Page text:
The Courier News from Blytheville, Arkansas on December 24, 1947 · Page 8
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The Courier News from Blytheville, Arkansas · Page 8

Blytheville, Arkansas
Issue Date:
Wednesday, December 24, 1947
Page 8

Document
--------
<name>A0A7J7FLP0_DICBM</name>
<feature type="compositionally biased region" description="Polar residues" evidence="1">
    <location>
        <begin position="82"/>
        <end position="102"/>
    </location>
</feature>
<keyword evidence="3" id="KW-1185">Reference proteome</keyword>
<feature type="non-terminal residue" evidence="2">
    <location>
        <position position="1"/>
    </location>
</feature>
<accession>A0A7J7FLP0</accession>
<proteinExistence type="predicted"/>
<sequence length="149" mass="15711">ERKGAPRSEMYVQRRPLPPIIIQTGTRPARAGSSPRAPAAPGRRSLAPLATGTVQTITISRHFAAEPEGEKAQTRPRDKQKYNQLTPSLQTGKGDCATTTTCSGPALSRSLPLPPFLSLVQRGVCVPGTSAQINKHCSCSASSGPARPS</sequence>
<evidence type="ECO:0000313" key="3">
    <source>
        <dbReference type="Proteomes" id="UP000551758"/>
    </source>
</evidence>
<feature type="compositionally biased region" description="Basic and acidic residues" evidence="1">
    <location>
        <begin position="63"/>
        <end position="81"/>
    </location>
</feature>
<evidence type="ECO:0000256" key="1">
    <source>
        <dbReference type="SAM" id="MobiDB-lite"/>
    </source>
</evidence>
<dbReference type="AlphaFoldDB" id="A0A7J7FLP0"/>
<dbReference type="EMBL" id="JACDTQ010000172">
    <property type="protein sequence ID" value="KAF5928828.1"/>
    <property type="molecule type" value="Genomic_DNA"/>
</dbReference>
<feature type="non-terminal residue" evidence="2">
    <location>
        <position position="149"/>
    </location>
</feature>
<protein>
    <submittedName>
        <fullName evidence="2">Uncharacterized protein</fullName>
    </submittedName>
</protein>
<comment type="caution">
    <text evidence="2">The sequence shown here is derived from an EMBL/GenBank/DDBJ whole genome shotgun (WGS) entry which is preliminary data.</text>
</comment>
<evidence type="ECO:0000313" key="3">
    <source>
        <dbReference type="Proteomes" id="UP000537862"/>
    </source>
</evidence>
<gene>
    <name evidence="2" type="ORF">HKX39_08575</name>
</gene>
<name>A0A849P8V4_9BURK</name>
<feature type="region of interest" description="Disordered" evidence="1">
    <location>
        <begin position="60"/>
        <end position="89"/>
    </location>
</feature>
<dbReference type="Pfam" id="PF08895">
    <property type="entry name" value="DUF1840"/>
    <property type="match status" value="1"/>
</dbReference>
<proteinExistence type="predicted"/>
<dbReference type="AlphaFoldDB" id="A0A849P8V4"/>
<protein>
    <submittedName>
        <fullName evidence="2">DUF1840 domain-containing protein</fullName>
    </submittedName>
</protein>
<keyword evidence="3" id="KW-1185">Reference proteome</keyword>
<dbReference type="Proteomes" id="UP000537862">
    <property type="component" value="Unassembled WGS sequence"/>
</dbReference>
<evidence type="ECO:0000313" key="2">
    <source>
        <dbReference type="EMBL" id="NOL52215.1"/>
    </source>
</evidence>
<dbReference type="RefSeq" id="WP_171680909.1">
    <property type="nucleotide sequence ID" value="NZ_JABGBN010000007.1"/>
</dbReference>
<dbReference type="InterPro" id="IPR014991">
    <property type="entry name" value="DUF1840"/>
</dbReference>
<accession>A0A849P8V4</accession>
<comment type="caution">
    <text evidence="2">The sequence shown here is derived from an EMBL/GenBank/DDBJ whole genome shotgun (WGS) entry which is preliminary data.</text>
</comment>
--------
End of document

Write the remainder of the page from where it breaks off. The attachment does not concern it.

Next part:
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FAO» WOTI VLTTREVTLIJI (A&XJ >AT, M, INT r THE BLTTHEVILLB COURIER NEW» THE poram raws ocx a W BAQW, rubikbtr JAHJU L. nuaom. editor FACt D. HUMAN, AdrerUailig Uanafer •ob National Adverting Representative*: Wallace Wttmer Co, New Vork. Chicago, Detroit, Atlanta, aCanpb*. Every Afternoon Except Sunday Intend •• aeeond cUM matter at th* poit- office at Blytbevtllc, Arkansas, under act ol Oca.: October », ten. Served by th* United Prea* " SUBSCRIPTION RATES: By carrier in the city ot Blythevlll* or an} •uburben town where carrier service to main- lalned. JOc per week, or asc pet month. By mall, within a radius of SO miles, 14.00 per year. $3.00 for «ix month*. 11.00 for three month*; by mail outside SO mile aone, » 10.00 per rear - payable In advance. Meditcition Sing praise to God with nil your heart*; alway* B've thanks (or everything,—Epheslans IK: JO. • •' • Thankles*nets It a disease of the heart a< well a> a defect ef the head. A Timely Reprieve Just before the deadline for sinking Italy's remaining submarines, the Big Pour ambassador! to that country relented and modified the Italian peace treaty. As a result the Italians may scrap the vessels instead of sinking them. This will give a hard-up Italian industry several thousand ton* of scrap steel and machinery. The salvage operation will give a winter's work to a lot of unemployed. The good sense and agreement of the four governments are'encouraging, if belated. It seems to have occurred to them in the nick of time that the scriptural wisdom of beating swords into plowshares is not only a hopeful symbol of peace but, under the circumstances, a sound and modern reconver- sion policy. The Christmas Truce Those who can remember the first f World War will recall that,the Allied and German troops on the Western Front declared an unofficial' and spontaneous truce at Christmas. Soldiers of both sides came out of their trenches and joined in singing the carols that ..they knew and loved. The^ words were in different languages, but the tunes ' and sentiments were the same. Chrislmas brings sucli a truce bach year, though in less dramatic fashion, to most people of the Christian world. On that day we lay aside bitterness "and animosity. Families find a bond of warmer affection. Children are indulged and enjoyed. Good wishes to neighbor* and friends are hearty and sincere. Whatever our politics, we are inclined . to be interested in the Christmas at the White House, and to hojie that it it a happy one. A lot of jis go to church on Christmas Eva or.Christmas Day. There we are reminded again that what we call the Christmas spirit is really the Christian spirit. w e " a re reminded that' this great holiday of Christendom not only celebrates the birth of Jesus, but the birth of a philosophy of iove, peace, tolerance and moral courage, or respect and fair dealing. Christian teachers ask this generation, as they have asked other generations for centuries, to live by thi» philosophy—to keep the Christmas spirit the year round. It is not an easy task, as the results have shown. And somehow it seems particularly hard today. There are provocations and anxieties that beset us as people and as nations of the Christian world. We grow angry and uncharitable, as people and as nations, through pride, selfishness, weariness and fear. Maybe it is not possible to keep the .Christmas spirit every day. Yet to keep even a little of this truce of mental hostilities would help. That truce is riot and should not be surrender of convictions. But it would surely help to create more individual happiness, and that in turn could scarcely fail to make a somewhat happier wodld. be«om» four yean ef require* work ft* aetaal ttudiai. Through American ' hlttory, world hla- torjr, world geography, economic*, etc., he en- riaage* each atudent coming to underatand hi* democratic heritafe and how to protect it Ignorance and apathy an weak alila* for democracy in the ideological atruggle with total- iUrlanlam. There la no question that American education muat eaat about for a bolder atrategy IB developing an enlightened, alert cltlrenry. But Ita lint talk la to attract and train In quantity the tea'chere capable of carrying out eo ambitious a program. On the other hand, the ifsnftrt at over- eentr*llred control are apparent. Mr. Studebaker makea It clear that he cannot tell' American educator* what to do, but can almply invite their willing co-operation. Nevertheless, the aoclal preuuree toward conformity would grow aa Ideological IMUM sharpened, political • leaders can easily forget the ell-Important distinction between education and Indoctrination. To name these difficulties U not to disparage the endj aimed at or the general strategy proposed. The technique* of free Inquiry and dts- cuulon are basic to the Amtrltin system of education. There can be no quarrer with bringing thece techniques bo bear with Increasing pointedness on the problems which the itudent will face as a member of a tree toclety. Mr. Studebaker't sweeping suggestion* should cause a healthy stir among educator*. In a fully functioning democracy they stir the public, too. —CHRISTIAN SCIENCE MONITOR. Country Churches Abandoned and pastorleu rural churches, dwindling congregations, the one-day preaching •Lands, and the general decay of organlud rural religion are problems every church denomination views v •'"• considerable alarm. Bu. ^ 11 what, has happened to the rural church ^ _*cn made by the score. They usually come up with two or three slock answers —the community Itself has dried up; there are no regular services at the church, due to the lack ot a paitor; the people are driving to larger towns to church. The biggest, tingle faotor v ls the lack ol minister* properly trained for rural pastorates. And our neighbor stale of Missouri Is doing something about this difficulty. The Mluourt Extension service and College of Agriculture are combining with the Missouri Bible Collegs to train rural preachers. They are acting on th« theory that a man who expecU to be the pastor of a country church should know something about farming: So he takes " Master 1 * Degree In Rural Religion along with his B 8. In agriculture. He is assigned a* a lull-time pastor to a rural church. One of the requirements on the church «lde la that the parsonage be located on a 40-acre tract of land, so the pastor can live In the community. Some ol these rentallzed churches have shown sensational progress In attracting rural people back U>'the empty pew:. Missouri, in pioneering on this new app'roach .to rural religious training, expects to graduate at least 114 ministers, one for each Missouri county, In the next two years. This will be worth watching. -ARKANSAS DEMOCRAT. SO THEY SAY VIEWS OF OTHERS Two Souls With But a Single Thought Organizational Set-Up for Administering Aid To Europe is Latest Puzzle for Washington ihe secretary of state and working ; the job is to be set up. And it tltrausn u. S. embassies in Europe. ; not make much difference. Ottoman Joins Other Columnists In Scrounging Shopping Time THE DOCTOR SAYS •r Edwta F. Jerfan. M. D. KEA Berne. Streptomycin 1* a *ub*tance which 1* related In a way to penicillin. Sooa after It* discovery, the poaslbillty wa* considered that It might be use. ful in treating tuberculo*!*. Te*ttng the effect of a new drug *r medicine require* a great deal of work, fortunately, th* Veteran* 1 Administration and th* Army and Nary Medical Department* entered Into a co-operative pl*n, aimed at •tudylng the effect* of atreytomycln on tuberculo*!* In human being*. Recently, a report of thl* *tudy, based on too patient*, ha* been published Became tuberculosis ii, by It* nature, a long-lMtlng disease, final conclusions are not possible. Nevertheless, It has been confirmed that streptomycin I« useful in assisting the treatment of certain kinds of tuberculosis. It is especially helpful in tuberculosis of the menlngs (membranes enveloping: the brain and spinal cord) or tuberculous meningitis, In tuberculous infection of the sinuses, in tuberculous ulceratlons of the breathing tubes leading to the lungs, and In tuberculosis which has been carried to various parts of the body through the blood stream. On the other hand, streptomycin proved to be of little, if any, value In tuberculosis involving the urinary tract or the bones and Joints. It Is not recommended for most kinds of tuberculosis of the lungs, at Ie»st at present. Not A Substitute Streptomycin 1» not a satisfactory substitute for other treatments which are already known to be valuable in treating tuberculosis. Streptomycin is useful In several Infections, other than tuberculosis. However. U It continues to prove of tuberculosis, mankind. Education vs. Communism What can American education do about Oom- munUm? That question was asked and. answered by John W. Studebaker, United «*t*» Com• mlMtoner of Education, in a speech 'reprinted in part to thl* paper today. Rfc answer is challenging. He believe* the entin Ufh achool program must be recant tt T*(t wears his shoe* backward and mareha* Into the past.—Rep. Ql«n Johnson (D) ol Oklahoma. Hollywood Is going to clean up its own back yard. The people who are wrong are going U> be out. The onts who are right will be protected.—Louis B, Mayer, vice president, M-O-M. • • • You don't aee any ic« manufacturers making refrigerators, do you?—Jarne* C. Petrlllo, president, American Federation of Musicians. • • • Why do we move Into Greece on th« pretense of protecting democracy? Why don't we say oil when we mean that Instead of greme?—Henry A. Wallace, • • • People who read American history will search its pages for a long time before discovering that American leaders sent present* to British royalty whilst America w»s struggling for it* freedom.— Premier Eamon DeValera of Eire. * • • when chickens are hard Ui get from your butcher, try Hiking turkey. * e • « American occupation troop* should be withdrawn from "exposed positions" in Europe »o that they won't become "sacrificial lambs" in the event of war.—Rep. Clevenger (R) ot Ohio. f • • » We »re already In the advanced sUges of this disease (Inflation). It i* no longer a question of preventing It, but of moderating so far s* possible Ita ultimate ravages,—Marrintr S. Ecclei, chairman, Federal Reserve Board. * * * American private enterprise wants expanded woria trade, but has no desire or need to enforce Its will on any other nation.—Paul C. Hoffman, president, Studebaker Corp. • • * The sbscnce of a national policy with respect lo the employment ol Communist* in private Industry, makes our task difficult.—Eric Johnston, president, Motion Picture Industrie*. ' •> • • Science ha* a sharp eye for way* and means, but too frequently it l« blind to end* and values. —Dr. Albert ftiulein, •elcnUat. By Peter Edson EA Washington Correspondent WASHINGTON, (NEA).—Government circles are again going around and round in one of the periodic organization' revolutions, about which the rest of the country apparently doesn't give a hoot. The Issue Is how the new E»iroi>ean Recovery Program shall be administered—by a sliiRle administrator, « committee, a commission, a board or a government corporation. In short, who is going to boss this multi-billion-dollar baby? Last July, President Truman vetoed a bill setting up a new Science Foundation, because he didn't iikt the way Congress had organized it. Pew outsiders understood what the fight was all about, but in Washington it was a boly cause. " '• ' Then, last year, there was another of these upheavals over organization of the Atomic Energy Commission. The question was whether there should be a single administrator ai the top. with an Inactive advisory board kibitzing on a part-time basis, or whether there Should t» a. commission at Hie lop, working through a general manager. And should it, be a five, soven or nine-man commission. Five won. But, before 11 was settled, there was enough feudin', fightin' and fussln' for a mountaineer's lifetime. Secretary of Commerce Avcrell Harriman's Committee of ifl bii? businessmen favored a govermnent corporation, like RFC, with a single It will be a boon to QUESTION: Br Frederick. C. Oiknaa (United rrca* Staff CorreepeeutaU) WASHINGTON, Dee. 34—(UP) —Politician soothsayers, financial pundits, International affair* experts and commentator* on thing* governmental now are publishing their year-end review*, the** baMa* can't fool me. They've got Christina* chopping to do. instead of going forth u usual with note pad and pencil, they drop down to th* office ft* ., IB or 20 minute* and bat out the** ' fmpr«»«iv*-looklng summarle* of the year 1947. This give* 'em th* reat of th« day to negotiate with th* department stor* Bante, Clau*«*. Fair enough. • I've got a little shopping, myself. With no further «do, her* fe my own annual review of th* really Important atuff; Flying saucers filled the akies for two week*. And a few paper pi* plates, too. There wan a leak at tha Whlt« House; hot water from a rusty pipe. Battling John Rankln. the voluble Congressman, tried hi* dead levelest to get elected Senator from Mississippi. He missed. Gen. George Marshall doffed his soldier suit, bought some striped pants, took over as Secretary of State, and moved his diplomat,! | to the old War Department bulld- ing. There they began worrying • • • ' behind ._. mural* painted since the Battle of Waterloo. John L. Lewis, a great man for exercise, took another walk, The government issued a brochure on how to nail a house together. Margaret Truman became a professional concert .singer. The critics agreed she could have been hotter: I thought she Just sounded a little scared. The Freedom Train took on a national tour the Declaration of Independence, which ordinarily is on display her* daily. Including Sunday. When the train finally reached Washington, citizens stood In line for hours to a good thing people are peculiar, : or I'd have to go to work for *^ ! living. .^ President Truman got a new fly. about keeping the peace one of the most warlike m. «h i Coultl y°u Ple«e tell j m g machine, which was grounded me what causes^ enlarged thy- almost Immediately because It might may i..„.<*>,to ui imiupc. , not, maae mucn aitterence. Ocparlmir.t, Want Advisory ' Big Problem Is—Who Will It BeT Committee ( what real|} . maUerl u whether Because State, ^Treasury, Asrt- ( the President cau lind. the right' mus? Do you think X-ray treatment would help? My condition causes a heavy breathing, and a noise when breathing. ANSWER: The cause of an en- not be safe. ly be The Treasury Pro- curtment Agency issued new documents amending th e specifications, as previously published, on procurement of red tape. Inflation was one of the big news culture. Interior. Commerce snd a man for the number one executive I J ar « Ki thymu* Is not known. X-ray ! stories of the year: I can sum It few other agencies, like Export- ] Job—the fellow I .'. npo ! 1 Bank_and Commodity Ore- • to take the responsible dil Corjx>ration, will have more than 3 few irons in ihe ERP fires, there Is, of course, pressure to set up an interdepartmental advisory committee some place along the line. Tlie organization proposed lo Congress by the President's message, to be called the Economic Cooperation Administration, which represents Budget Bureau thinking on the Marshall Plan, is a combination of all these ideas. If the .details bore the average citizen to tears, it is only because he doesn't understand that the chief indoor sport in Washington is drawing diagrams on the paper napkins in capital cafeterias, lo •fhow lines of authority, areas of responsibility, and who is subor- dinat* to. whom. Sane people out in the hinterlands, of count,, go for crossword puzzles, handicapping the bangtails, figuring out crochet stitches or masterminding football formations. Every man to his own Insanity, as the saying Isn't, On the Washington type of mad- new, it is Congress which in ths end declrlts what form the EBP organization lakes. Congress may who is going to have ' tr "tments are sometime* employed ; up by reporting oonslbility for things ' to try to CVU5e tnls Bland to shrink, 'men's black shoe director, like Jesse Jones, to run | even cut itself In for a superad- that go wrong. This is far bigger than Herbert Hoover's World War I relief'Job. and .It will last longer. It wilt require more planning and technical proficiency than Oenera! Eisenhower's brilliant invasion of Europe. To destroy, with unlimited resources, is easy. To reconstruct, with limited resources, i* more difficult. The two men most prominently mentioned tor th* directorship thus far--ex-Senator Robert If. LaFol- letle Jr., of Wisconsin, and Ambassador to London Lewis Douglas —_ would hive a great opportunity If finally chosen. But It would be a thankless task, too. No matter how th* organization is set up. before election time next fall there will be charges of waste. 15 Fears Ago In Blytheville— Mr. and Mrs. W. T. Mat hews, 50* Park street, will enjoy their 50th Christmas together tomorrow, al- tho they wih not observe their jolden; wedding annifeisary; until next November. The couple are pioneer citizens of this community and are well known here. Miss Leone Calllcut has gone to Rive*, Tenn., for a ten day holiday. Mrs. Bernie* Jones, stenographer in C. M. Buck'* office, will go to Little Rock January 4th where she Is to be employed In the of- iice of Governor-elect J. M. Futrell. European recovery. The State Department favors a single director, with sole authority and able to make quick decisions, reporting to vlsory role. All the hootln' and hol- lerin' you hear from these partj' when Congress comes back for the regular session will be over how and efficiency. Numerous congre*r sional committee* will make quickie, junkets to Europe next summer to check up on operation*. They will hurry home te tell the-voter* air the terrible things they, have discovered and what they'll do .to change them If elected. Then, in -. . . . IMS. a full-drea. regressions! in- State Agency Approves veitlgatlen. _...-_ The poor guy selected to run the show will probably have to spertd the rest ot his Washington das'* explaining why he did what to ' whom when. That's Hit real Washington hee- by-Jeebias. ig that the cheapest - - -- ...-..., ~ ~.joes on sale in a lead- It Is also believed that an enlarged ; ing capital department store are thymus may, In some cases, be the \ J17.50 per pair, cause of noisy breathing by pressure I The hottest day of the Summer on the breathing tubes. j found Johnny Meyer, the Hollywood press agent, testifying before the Senate about blondes. The ladiM themselves never appeared. Secretary of Agriculture Clinton P. Anderson urged Americans to go easy on the expensive beef steaks and eat 35 cent chuck roasts. He never dtd announce where he bought his. Along came Charlie Luckman, ths soap-maker who peddles'something with Irium In It. to be federal food conservationist; he said among other things that we shouldn't eat scarce chicken on Thursdays. The poulry growers said, •R-hat scarcity? Charlie returned a while later to the Irium business. The House Agriculture Committee got worked up over low-flying Army planes, frightening mink on Wisconsin fur farms until they lost their hair. A crew of movie stars testified before Congress sbout Communism; a lady climbed on a steam radiator, fell off. got a gashed scalp and never did see Oary •>•••••••••••••>•)•*» •••*>• ••••(>••*• •*)•••••••>•••••••)•••••>••*)•>••• ••»•>•>••*>• *> IN HOLLYWOOD BY KRSKINE JOHNSON NEA Staff Correspondent By Erskine Johnson NEA Staff Correspondent HOLLYWOOD, <NEA>. — Exclu- Ively Yours: Larry Parks' fans all ov*r the country are deluging MG-M with protest.5 over the proposed catting of Gene Kelly as Al Jolson in a sequel to 'The Jolson Story-" - • . Greer Garson hopes that her next movie, after the comedy M-O-M is planning for her, can be a school-teacher story. Sort of a "Goodby, MM. Chips." . . . Ray Milland has moved Into his new 1125,000 home. It gives him whit he's always wanted—lots of ground and lots ol privacy. Warner Brothers are plotting a musical remake of "Four Daugh- ers." the film which put the Lane Sisters and John Garfleld on the cinematic map. . . . Bob Preston InMly won his release from Paramount. He had been trying to break his contract ever since he resumed from the service. His big leet was that Alan Ladd and Ray Milland got all the good roles. Big Figure Maria Moniez's reputed settlement with UI over tile hilling on "The Exile" ranges all the way from tio.OOO to 150,000. The latter figure seems right. It would have cost that much for the studio to change all the ads. Maria, meanwhile, is counting Ihe days until hubby Jean Pierre Atimoui arrives from Paris. Another big Hollywood headache: Banks loaning money on movies McKENNEY ON BRIDGE said: "Oh, about a half hour, 1 guess." Then Boh asked, "Wh«t happens to the following program If it runs nver a half hoar?" The BBC man replied, "Oh, they'll »alt, naturally." • • • Lawrence Tiemey *nd Rita Johnson have discovered each other. ' . . . Marsha Hunt will wear a strapless nightgown for a scene in "Corkscrew Alley." What holds it up? The old reason—gravity. The gravity of what would happen it it fell down. Contract for Howard T John Howard may be up lor a Metro contract. He was in a huddle with some M-O-M executive* at the Bar of Musie. . . . The Brentwood Theater here Ju*t Introduced a baby-slttinj aerrtoe. Manager Selly Levinton keep* a list of 30 baby-sitters at the box- office. If you want to »«* a film— and baby needs watching—Levinson provide*, the sitter. M-G-M te after Harry KMi-- man and Sophie Tucker for atng- Ing role* In "Olympic Queen," which nill make for lota e« old- time *ong hit*. • • • '-^ On the set of "A Son? Is Born." one of th* Qoldwyn gals ran her fingers through the hair of a character actor and purred, "Honey, I've got news for you. Your hair Isn't wavy—it's your head that 1 * wavy." Ruffing With Top Trumpa Keys Slam BY WILLIAM E. MeKENNEY America's Card Authority Written r«r NEA Sendee A few weeks ago I went to Pittsburgh to attend the Pennsyl vanla State tournament. Bert Wllk- off and his committee did a fin* lob on that tournament, in which they had 132 pair* in th* open pair event and 31 teams-of-four. C. M. Whitehead of Pittsburgh played a very fine hand la the Ten Hospital Projects LITTLE ROCK. Ark., Dec. 2« (UPi —The Hospital Division of the State Health Department today approved and returned a club; which , he trumped In dummy with the ace of hearts. Then a small diamond is played to' the ace and the five of clubs trumped In dummy with the king of heart*. Cooper. And if I don't finish my Christmas buying, friends, you're likely to see a second installment of the Olhman year-end review. You'll know at least why It. and all the other annual roundups, we.-t written_ That's something. the applications for 10 hospital* costing more than S5,000,000. The applications are now being Now the seven of hearts was led processed by the U. s. Public Healtn and won by Whttehead with the nine. He cashed the jtck and ten of hearts, picking up the outstanding trumps, and'of course the,ace- queen-nine of club* and king of spades were good for the last four tricks. It was quite unusual to find the rufflnf all done with the top cards so that declarer would have a trump ehtry Into his own hand. Service for the government to pay one-third of the cost. The list and estimated total cost: Mena. $300,000; West Memphls- Crlttenden County. $1,200,000: Monticello-Drew County, $150,000; Malvern, $300.000: Wynne-Cross County »300,000; Crossett, $615,000: For* Smith, »»00.000; Harrison. MSO.OOO; Rogers, $286,000; and Siloam Springs $458,000. 000. to protect their investment In case of n star's illness. » # • Rita Hayworth will help Pupa Causino open another dancing school—In San Francisco. • • » Bob Hope came back from London with a funny yarn about BBC radio programing. He did a guest show on BBC and. before it started, he asked Ihe producer the leagtb it the show. The BBO man ATLANTA, Oa., D*t X. An airmail letter from the VAKQT *q» e>K taatem # J 1«7H • KM 'Twin *A4t»4» .inn* VtVtm 4W.T. t«> Pan a » Relief and Rehabilitation Administration In Shanghai was received by the United Press here yesterday. • Stamps on the envelope were listed M having cost »41iOOO— in Inflated Chinese currency. tournament against m». It wa* rather difficult to »et «o six heart* V" on this hund. I believe he and hi* Iowa ranks firal among the states of the Union In popcorn production, with Indiana t*cond. partner were th* enly pair In the. room who arrived at th* srfikll slam contract. Against six heart* I opened heart, which Whitehead wen in dummy with the »ueen, H* cashed the king of club* and led small spade, playing the queen from his own hand. I wen thto Me* with MM *o« Congressman PmMhj regi°taa HORIZONTAL 1,7 Pictured U.S. representative 13 Whirlpool* 14 Waken 15 Requine 18 Seine* 19 Writing (able 20 Worm 21 Depend* 23 Number 24 Till sale (ab.) 25 Tellurium (symbol) WBoae M Nickel (symbol) J« Cloyed SI Rapid 13 Hearing organ 14 Pitch 15 Expunge 17 Russian warehouse 40 Note of icsle 41 Plural ending 42.Compau point 43 Registered nurse <*b.) 44 Limb 4» Begin* SI Except J2Rlp 14 He represents J5 Trigonometric function 68 Natural fat* 18 Tidier (0 Axial cylinder* II Surplus- VERTICAL 1 Spanish horse* 2Syri«n city 3 Poem* 4 Free 5 Earth goddess «Serf 7Low 8 Comparative suffix 9 Bow 10 Two-voice song 11 Hebrew ascetic 12 Joined again 21 Garb again 22 Makes malleable S5 Torment ZTRoof material 30 Beverage 3JAfe 3$ Puffs up 1C Mast infrequent 17 Hebrew deity 3D Trims II Pslm Illy 19 Com** In 45 Partner 47 Throw 48 Exclamation 49 Rhode Iilind Cab.) 50 Musical sound 53 ResiiUnee I unit . i 5! Pouch "J 57 Anent S9FVom (preflxy